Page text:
He argued that labels perpetuate division & have been making millions off of the deaths of rappers, especially as they crank out posthumous albums for profit.
Complaints made about how record labels have handled artists’ careers have permeated Hip Hop for decades. In recent years, as we see more social media stars receive their moments in the spotlight, those same rappers have returned to call out their labels for allegedly milking them for money. Many have stated that they haven’t seen a dime from record sales or have never received a check from their labels. We’ve reportedly numerous times about artists publicly begging to be released from their contracts and several have been able to buy themselves out of their deals.
Aside from contract issues, others have accused certain labels and industry executives of using the traumas of marginalized communities for profit. Hip Hop has sadly seen dozens of artists lose their lives over the years, and those tragedies can make for big paydays for record labels.
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While Vince Staples visited Peter Rosenberg for an at-home interview, the conversation steered toward the topic of rappers being targeted for their fame and wealth, while stars in other industries with similar backgrounds move more freely.
« It’s about how we carry ourselves and how we act, because think about NBA players. We know they got hundreds of millions of dollars, but they don’t have that specific target on they back, » he said. « And these players is from the hood… Chance The Rapper, we know he up, it’s just the way he carry himself, nobody messes with him. So, we just gotta start treating each other with more love and respect as we can. I understand it’s beef, I understand it’s real out here, but we gotta realize why this is the thing—because it’s money in it and they’re gonna keep selling it and we gonna keep perpetuating it and we gon’ be hurt when somebody dies. »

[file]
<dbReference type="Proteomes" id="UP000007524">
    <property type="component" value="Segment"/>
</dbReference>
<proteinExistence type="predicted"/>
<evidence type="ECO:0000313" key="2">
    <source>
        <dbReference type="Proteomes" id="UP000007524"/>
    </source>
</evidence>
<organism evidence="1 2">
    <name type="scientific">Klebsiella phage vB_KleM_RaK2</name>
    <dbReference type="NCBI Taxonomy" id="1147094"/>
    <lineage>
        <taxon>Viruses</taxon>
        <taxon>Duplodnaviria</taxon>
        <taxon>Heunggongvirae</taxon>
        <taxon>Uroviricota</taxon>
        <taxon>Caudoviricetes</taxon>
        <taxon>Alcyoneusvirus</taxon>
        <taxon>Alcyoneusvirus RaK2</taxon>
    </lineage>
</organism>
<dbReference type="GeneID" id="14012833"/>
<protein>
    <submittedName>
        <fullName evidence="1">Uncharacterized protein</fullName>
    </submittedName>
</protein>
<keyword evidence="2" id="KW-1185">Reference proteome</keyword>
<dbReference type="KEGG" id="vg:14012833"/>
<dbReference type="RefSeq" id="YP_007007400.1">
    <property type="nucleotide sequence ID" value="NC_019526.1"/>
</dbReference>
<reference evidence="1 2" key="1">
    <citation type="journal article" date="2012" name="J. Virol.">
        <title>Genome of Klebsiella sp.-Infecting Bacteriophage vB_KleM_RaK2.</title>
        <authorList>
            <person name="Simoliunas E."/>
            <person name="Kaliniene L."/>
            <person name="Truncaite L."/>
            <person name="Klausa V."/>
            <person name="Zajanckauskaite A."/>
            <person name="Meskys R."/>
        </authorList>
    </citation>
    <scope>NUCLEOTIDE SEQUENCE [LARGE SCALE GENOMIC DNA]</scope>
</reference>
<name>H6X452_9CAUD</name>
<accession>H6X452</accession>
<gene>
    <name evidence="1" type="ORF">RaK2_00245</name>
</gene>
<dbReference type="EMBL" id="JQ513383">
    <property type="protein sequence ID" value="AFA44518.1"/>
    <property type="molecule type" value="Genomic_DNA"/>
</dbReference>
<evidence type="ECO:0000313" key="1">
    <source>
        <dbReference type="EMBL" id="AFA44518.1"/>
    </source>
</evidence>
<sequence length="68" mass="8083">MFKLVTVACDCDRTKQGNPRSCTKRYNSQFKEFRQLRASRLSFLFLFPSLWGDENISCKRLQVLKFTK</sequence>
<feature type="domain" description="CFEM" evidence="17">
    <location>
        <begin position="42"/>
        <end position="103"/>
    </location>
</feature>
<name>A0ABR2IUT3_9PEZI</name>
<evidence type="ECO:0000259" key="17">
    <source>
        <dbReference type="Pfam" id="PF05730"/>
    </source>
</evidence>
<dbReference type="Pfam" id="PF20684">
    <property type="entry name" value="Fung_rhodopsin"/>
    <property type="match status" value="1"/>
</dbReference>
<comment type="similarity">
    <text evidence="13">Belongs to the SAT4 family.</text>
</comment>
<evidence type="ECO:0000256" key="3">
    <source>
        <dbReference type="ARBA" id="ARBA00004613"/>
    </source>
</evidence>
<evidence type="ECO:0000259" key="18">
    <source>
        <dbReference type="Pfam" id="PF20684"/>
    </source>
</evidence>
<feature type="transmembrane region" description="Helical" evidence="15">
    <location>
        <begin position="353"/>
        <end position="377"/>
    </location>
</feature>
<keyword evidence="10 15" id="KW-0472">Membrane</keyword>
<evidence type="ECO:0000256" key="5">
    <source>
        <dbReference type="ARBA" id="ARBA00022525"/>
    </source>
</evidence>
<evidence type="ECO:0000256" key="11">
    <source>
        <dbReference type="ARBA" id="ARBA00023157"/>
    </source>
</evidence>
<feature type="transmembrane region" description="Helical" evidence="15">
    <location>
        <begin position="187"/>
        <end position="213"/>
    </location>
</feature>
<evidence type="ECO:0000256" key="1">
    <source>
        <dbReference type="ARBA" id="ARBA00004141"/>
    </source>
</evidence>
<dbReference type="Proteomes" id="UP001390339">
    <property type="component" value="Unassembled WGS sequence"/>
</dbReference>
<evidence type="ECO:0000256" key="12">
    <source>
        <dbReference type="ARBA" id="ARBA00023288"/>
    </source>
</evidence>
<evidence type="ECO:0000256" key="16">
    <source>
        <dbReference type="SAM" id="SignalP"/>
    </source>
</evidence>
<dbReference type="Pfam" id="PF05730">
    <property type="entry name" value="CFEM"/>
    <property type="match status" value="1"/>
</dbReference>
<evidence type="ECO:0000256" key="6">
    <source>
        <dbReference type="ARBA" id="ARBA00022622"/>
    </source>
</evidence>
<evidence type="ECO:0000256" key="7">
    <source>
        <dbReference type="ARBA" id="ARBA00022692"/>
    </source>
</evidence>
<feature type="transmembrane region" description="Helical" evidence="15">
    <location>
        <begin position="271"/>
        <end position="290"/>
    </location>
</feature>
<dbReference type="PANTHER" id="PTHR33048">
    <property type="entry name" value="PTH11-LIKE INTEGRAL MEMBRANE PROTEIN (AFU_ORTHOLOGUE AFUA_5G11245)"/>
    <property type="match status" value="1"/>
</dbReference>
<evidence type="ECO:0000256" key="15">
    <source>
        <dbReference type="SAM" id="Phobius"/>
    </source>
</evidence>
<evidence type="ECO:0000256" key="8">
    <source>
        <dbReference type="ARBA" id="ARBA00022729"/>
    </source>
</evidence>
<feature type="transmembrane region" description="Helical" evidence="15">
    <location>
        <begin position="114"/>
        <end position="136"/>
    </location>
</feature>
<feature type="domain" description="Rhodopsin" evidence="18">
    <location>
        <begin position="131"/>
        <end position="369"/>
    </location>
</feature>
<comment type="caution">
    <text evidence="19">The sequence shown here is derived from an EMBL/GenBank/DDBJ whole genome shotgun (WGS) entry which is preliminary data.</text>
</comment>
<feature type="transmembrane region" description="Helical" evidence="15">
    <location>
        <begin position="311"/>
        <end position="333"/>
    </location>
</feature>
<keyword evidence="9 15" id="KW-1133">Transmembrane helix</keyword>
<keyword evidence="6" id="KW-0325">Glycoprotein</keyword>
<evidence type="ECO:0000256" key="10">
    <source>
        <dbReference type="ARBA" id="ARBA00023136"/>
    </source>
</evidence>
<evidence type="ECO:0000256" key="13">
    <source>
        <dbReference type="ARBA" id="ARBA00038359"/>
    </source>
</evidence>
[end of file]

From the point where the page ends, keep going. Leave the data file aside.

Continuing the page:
“I don’t necessarily know if they care. If they did, man, the album ready in four weeks once you die. And you get more press on the album you put out after you die, » he added. « You get the radio, you get the marketing budget. » Rosenberg chimed in to say that rapper’s careers are now finding traction posthumously rather than when they were living.
“Because when it comes to these systems, they look at you like, ‘Oh, you’re dead, now we got something to move with.’ We gotta realize as artists, it’s not our fault, we gotta stop blaming each other, and we gotta start treating each other like we the problem, » Staples responded. « We’re operating in a system that has been like this since the 1950s when they was givin’ n*ggas Cadillacs for they whole catalog. Like, it’s the same thing. »
The rapper also gave insight into how record contracts work. Check out the insightful interview below.